Mount Field is one of the most popular national parks in Tasmania. The park is rich in scenic spots, wild flora and fauna and provides a wide range of services for visitors. A rare park in Australia has such a variety of ecosystems – from marsh to alpine. The park is divided into two parts. In the first of them, located directly after the entrance, there are places for picnics. Also in this part is a waterfall, a fern forest and some of the tallest trees in the world. The second part of the park is confined to Lake Dobson, surrounded by rich alpine vegetation.
Douglas Apsley Park (Douglas-Apsley) strikes with a variety of landscapes. There are deep river valleys, waterfalls, basalt plateaus, dry eucalyptus forests, moorlands, rainforests. This park is one of the few that preserves the wealth of hardy drought-tolerant plants native to eastern Tasmania.
Ben Lomond Park is located on the slopes of the plateau of the same name. Here, at an altitude of more than 1000 m, the flora and fauna of the alpine regions of Tasmania are protected. This area features glacial landscapes that are considered a national treasure.
Freycinet Park (Freycinet) is located on the peninsula of the same name. It consists of a series of granite mountains surrounded by blue bays and white sand beaches. Here you can go hiking in the mountains and beaches, explore the wildlife or just go swimming.
The park in the Hartz Mountains represents the wildlife of the southwestern part of the island. Here you can observe glacial landforms, waterfalls, small glacial lakes. A walk to the top of the mountain, located at an altitude of 1255 m, will reward you with a beautiful view of the surroundings.
Kent Islands group, which includes 6 large islands and a number of small islets, is the northernmost national park in Tasmania. The total area of the park is 2374 hectares, and the area of the largest of the islands is 1576 hectares. Relics of Aboriginal culture have been preserved on the islands. Since 1992 they have been uninhabited.
Mole Creek Park was established in 1996 to protect one of the state’s most visited attractions, the karst caves. The most impressive caves are Marakupa and the Caves of King Solomon. Here you can also see gorges, underground rivers and springs. Do not miss the opportunity to take a walk in the surrounding forests.
Mount William Park is long and deserted beaches, rich wildlife and a historic site. Here you can swim, fish, watch birds.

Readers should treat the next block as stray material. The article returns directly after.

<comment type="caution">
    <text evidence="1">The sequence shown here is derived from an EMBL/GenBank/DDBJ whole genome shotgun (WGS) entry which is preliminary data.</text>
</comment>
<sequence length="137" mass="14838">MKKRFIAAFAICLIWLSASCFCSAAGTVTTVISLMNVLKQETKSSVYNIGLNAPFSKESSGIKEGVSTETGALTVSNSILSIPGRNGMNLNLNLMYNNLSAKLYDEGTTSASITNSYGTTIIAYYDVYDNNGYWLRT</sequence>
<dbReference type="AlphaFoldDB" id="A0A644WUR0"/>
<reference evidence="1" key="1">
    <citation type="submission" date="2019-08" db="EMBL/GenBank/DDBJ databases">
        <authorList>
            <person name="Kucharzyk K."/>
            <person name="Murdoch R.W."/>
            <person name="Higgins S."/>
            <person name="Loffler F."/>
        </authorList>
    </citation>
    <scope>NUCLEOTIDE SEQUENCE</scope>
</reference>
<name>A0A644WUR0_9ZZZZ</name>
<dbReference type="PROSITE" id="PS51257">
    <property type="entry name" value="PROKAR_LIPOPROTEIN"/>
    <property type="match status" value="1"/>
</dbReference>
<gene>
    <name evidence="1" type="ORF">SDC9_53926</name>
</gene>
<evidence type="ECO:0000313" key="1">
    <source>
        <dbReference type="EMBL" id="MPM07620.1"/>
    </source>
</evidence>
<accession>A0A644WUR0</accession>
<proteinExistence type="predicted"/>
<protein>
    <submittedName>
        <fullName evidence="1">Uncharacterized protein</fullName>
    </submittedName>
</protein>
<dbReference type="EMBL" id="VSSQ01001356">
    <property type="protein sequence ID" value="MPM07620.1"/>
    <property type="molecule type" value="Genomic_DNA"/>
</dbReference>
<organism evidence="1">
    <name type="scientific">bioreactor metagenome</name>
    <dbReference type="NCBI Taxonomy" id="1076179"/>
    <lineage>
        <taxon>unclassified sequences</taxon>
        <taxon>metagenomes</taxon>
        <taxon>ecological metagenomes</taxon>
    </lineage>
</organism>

Characteristic landscapes can also be seen in Tasmanian National Park, Rocky Point, Strzelecki and Narawntapu Parks, Bruny Island. This island should definitely be recommended to those who have a special passion for organic vegetables and fruits, which are grown here in large quantities. The picking season for apples and pears here usually lasts from February to the first week of May, strawberries are harvested from November to the end of April, red currants ripen in time for the Christmas holidays. In addition to berries and fruits, wines are also produced here based on “northern” grape varieties, as we call them, although for Australia they should be called vice versa “southern”. Wine connoisseurs will be interested in tasting the local Cabernet, Chardonnay and Riesling, created from grapes grown “on the other side of the earth.”
Tasmania is a frequent venue for various festivals, the most popular of which is the Hobart Summer Festival., usually held in late December – early January. During the days of the festival, often coinciding with the New Year holidays, fun overwhelms all of Tasmania. Among the many entertainments, visitors to the festival pay special attention to wine tasting and various dishes of both local cuisine and foreign dishes prepared “in the Tasmanian style”. A similar food and wine “festival within a festival” is called “Taste of Tasmania” and is a forum for many representatives of the restaurant business. Another equally popular part of the festival consists of performances by a huge number of street musicians flocking to the island from at least all over Australia.